The schematic used is the following one:

5V Power supply

The PZEM-004T, the HLK based power supply and the Wemos D1 ESP8266 module are inside a double length project DIN case so that all components can be safely installed on the mains electricity board.

Since all is self contained on the DIN case, all is needed is to clip the inductor on the main phase wire entering the mains board (and it is easy since the inductor is an open clip on type), and connect the components to the 220V AC power. I’ve derived the power from one of the circuit breakers that already protects a house circuit, which adds an additional layer of protection.

The software
On the next post I’ll discuss the software for driving the ESP8266 to gather data from the PZEM004T and how it works.
The firmware for driving this is already available at:

Lorawan/TTN with the TTGO ESP32 board

So I’m testing my TTGO Lora32 board with the RIOT-OS operating system to connect to the The Things Network, and while at first I had some success, then out of the blue things didn’t worked anymore.

The code that I’m using is based on the standard RIOT-Os Loramac example but with supporting code for ABP instead of the OTA activation.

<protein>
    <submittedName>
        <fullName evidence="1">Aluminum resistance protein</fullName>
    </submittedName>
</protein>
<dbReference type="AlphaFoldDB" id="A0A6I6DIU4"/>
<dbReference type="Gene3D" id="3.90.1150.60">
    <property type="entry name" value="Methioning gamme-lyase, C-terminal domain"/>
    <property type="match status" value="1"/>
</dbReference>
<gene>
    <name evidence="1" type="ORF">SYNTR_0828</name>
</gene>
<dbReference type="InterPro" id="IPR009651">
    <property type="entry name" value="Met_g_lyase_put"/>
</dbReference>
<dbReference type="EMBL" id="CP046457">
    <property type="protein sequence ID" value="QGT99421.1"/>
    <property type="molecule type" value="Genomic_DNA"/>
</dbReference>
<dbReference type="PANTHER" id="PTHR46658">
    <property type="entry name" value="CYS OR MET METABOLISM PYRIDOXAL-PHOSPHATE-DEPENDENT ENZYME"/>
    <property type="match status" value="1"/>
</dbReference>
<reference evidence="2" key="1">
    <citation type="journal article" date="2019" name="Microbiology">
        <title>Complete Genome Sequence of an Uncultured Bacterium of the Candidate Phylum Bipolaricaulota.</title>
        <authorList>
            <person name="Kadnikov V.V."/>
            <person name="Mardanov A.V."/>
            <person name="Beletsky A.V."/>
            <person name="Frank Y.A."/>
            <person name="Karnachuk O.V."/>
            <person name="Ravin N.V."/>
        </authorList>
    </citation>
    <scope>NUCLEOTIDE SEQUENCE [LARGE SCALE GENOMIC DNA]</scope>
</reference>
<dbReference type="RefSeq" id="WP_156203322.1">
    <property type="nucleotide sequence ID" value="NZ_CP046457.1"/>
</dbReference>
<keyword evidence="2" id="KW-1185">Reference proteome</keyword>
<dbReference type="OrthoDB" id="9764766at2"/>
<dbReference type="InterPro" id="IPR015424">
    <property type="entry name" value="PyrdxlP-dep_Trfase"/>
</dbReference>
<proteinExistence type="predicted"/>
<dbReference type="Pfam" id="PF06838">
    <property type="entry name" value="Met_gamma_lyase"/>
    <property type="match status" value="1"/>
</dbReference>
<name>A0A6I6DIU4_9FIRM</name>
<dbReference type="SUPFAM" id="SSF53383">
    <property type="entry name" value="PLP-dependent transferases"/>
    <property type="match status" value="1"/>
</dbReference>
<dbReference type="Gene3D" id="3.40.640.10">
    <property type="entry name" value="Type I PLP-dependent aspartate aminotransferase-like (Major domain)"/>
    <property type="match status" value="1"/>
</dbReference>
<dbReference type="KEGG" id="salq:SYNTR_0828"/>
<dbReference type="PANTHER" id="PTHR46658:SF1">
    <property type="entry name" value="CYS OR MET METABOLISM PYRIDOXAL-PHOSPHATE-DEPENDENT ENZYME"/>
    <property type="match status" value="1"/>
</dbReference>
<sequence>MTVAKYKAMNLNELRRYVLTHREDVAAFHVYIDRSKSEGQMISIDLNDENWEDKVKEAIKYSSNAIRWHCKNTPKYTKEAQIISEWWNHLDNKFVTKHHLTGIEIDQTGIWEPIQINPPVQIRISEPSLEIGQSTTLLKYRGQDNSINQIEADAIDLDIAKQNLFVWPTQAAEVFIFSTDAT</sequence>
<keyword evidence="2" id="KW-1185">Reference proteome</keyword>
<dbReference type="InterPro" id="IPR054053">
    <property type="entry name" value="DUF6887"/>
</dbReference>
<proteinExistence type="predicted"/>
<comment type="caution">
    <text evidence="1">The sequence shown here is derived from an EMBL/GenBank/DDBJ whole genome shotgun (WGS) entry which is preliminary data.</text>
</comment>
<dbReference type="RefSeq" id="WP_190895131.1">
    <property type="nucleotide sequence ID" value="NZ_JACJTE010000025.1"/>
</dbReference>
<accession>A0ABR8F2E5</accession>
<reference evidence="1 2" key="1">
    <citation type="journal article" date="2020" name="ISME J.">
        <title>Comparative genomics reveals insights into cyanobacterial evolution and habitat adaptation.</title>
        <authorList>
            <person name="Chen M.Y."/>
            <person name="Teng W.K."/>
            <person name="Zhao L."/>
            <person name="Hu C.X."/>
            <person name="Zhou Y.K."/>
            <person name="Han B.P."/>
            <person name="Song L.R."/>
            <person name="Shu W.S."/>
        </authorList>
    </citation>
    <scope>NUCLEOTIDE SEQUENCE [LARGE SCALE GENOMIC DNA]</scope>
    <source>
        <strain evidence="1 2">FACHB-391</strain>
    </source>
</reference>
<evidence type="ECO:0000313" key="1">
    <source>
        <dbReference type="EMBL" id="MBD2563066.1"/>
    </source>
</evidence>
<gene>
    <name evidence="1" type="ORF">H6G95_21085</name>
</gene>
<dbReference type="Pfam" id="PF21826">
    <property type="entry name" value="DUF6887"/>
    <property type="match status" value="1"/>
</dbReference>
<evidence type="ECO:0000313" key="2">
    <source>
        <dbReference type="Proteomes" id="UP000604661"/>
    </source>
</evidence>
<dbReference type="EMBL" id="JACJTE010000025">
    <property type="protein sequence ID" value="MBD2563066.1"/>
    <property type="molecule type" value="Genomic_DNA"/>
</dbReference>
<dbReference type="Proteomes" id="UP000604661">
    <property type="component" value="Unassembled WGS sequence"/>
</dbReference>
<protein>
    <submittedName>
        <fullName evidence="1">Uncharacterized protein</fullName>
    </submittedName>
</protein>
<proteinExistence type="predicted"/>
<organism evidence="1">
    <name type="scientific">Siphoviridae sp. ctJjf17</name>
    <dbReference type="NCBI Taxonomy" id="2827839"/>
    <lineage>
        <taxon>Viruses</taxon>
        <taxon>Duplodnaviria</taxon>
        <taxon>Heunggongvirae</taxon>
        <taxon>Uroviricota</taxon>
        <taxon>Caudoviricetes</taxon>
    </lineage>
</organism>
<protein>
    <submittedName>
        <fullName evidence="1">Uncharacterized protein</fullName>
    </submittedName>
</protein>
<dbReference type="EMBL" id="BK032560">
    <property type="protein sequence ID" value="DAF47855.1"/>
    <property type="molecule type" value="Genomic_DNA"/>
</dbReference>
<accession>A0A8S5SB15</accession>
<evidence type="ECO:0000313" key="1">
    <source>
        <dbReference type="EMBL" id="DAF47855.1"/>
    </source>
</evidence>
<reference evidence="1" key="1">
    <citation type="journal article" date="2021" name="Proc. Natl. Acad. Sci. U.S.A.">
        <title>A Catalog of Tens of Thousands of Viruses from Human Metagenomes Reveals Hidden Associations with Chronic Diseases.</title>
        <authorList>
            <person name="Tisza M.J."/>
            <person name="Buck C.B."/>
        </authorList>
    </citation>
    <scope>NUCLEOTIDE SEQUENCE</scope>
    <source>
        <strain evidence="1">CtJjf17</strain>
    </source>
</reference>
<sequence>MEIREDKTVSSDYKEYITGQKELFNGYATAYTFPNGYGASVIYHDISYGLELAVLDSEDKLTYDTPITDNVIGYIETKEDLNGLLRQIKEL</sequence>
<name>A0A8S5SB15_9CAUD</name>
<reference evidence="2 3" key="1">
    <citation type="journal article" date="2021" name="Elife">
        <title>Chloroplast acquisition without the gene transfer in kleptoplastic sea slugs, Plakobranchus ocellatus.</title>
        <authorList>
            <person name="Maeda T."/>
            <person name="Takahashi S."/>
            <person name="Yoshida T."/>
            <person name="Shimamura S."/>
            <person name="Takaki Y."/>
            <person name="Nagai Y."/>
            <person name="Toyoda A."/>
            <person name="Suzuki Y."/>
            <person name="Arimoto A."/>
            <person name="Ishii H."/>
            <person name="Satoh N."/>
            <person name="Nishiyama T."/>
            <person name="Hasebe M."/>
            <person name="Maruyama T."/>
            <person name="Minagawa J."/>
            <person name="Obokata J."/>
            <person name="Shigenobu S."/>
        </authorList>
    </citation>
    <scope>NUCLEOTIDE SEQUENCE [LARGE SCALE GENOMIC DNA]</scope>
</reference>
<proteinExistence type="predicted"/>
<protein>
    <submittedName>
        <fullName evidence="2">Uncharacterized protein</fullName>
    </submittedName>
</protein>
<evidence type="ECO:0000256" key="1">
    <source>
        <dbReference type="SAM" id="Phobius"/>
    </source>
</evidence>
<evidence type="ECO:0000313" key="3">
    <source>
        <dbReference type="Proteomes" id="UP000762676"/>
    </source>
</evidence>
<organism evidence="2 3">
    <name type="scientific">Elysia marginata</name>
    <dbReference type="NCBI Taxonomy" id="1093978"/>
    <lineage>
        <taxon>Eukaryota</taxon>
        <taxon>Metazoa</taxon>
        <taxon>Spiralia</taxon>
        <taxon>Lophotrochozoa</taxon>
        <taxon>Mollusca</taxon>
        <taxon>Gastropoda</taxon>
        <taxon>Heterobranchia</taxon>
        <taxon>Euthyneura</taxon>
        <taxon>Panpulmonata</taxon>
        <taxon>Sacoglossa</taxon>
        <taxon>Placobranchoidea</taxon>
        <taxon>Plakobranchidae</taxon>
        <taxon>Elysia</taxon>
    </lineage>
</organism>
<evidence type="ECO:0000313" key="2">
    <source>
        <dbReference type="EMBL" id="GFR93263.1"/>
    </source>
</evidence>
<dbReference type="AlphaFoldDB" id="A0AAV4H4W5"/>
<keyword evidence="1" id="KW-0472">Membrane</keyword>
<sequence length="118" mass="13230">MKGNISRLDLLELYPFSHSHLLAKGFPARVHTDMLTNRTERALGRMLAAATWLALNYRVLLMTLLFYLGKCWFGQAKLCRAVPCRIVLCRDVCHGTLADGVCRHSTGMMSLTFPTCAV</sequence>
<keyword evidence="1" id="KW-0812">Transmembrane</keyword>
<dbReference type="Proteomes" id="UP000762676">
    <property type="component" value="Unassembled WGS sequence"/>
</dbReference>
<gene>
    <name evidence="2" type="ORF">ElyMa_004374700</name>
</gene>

The code is available at this Github repository.

Since I saw no activity on any channel for the Lora transmission by using the RTLSDR dongle, I suspected that something was up.
The Arduino based code from for connecting to TTN using Lorawan worked fine, and so it excluded an issue with the hardware.

By going to RIOT-OS installation directory, under drivers and on the sx127x directory, I’ve enabled on th sx127x.c file the debug to 1, since enabling debug on the semtech_loramac.c file held no useful information:

#define ENABLE_DEBUG (1)

With debug enabled, lo and behold, at startup:

2019-01-22 14:11:02,993 - INFO # [sx127x] error: failed to initialize SPI_0 device (code -1)
2019-01-22 14:11:02,993 - INFO # [sx127x] error: failed to initialize SPI

This is rather strange since at the initial tests the sx127x was detected and worked.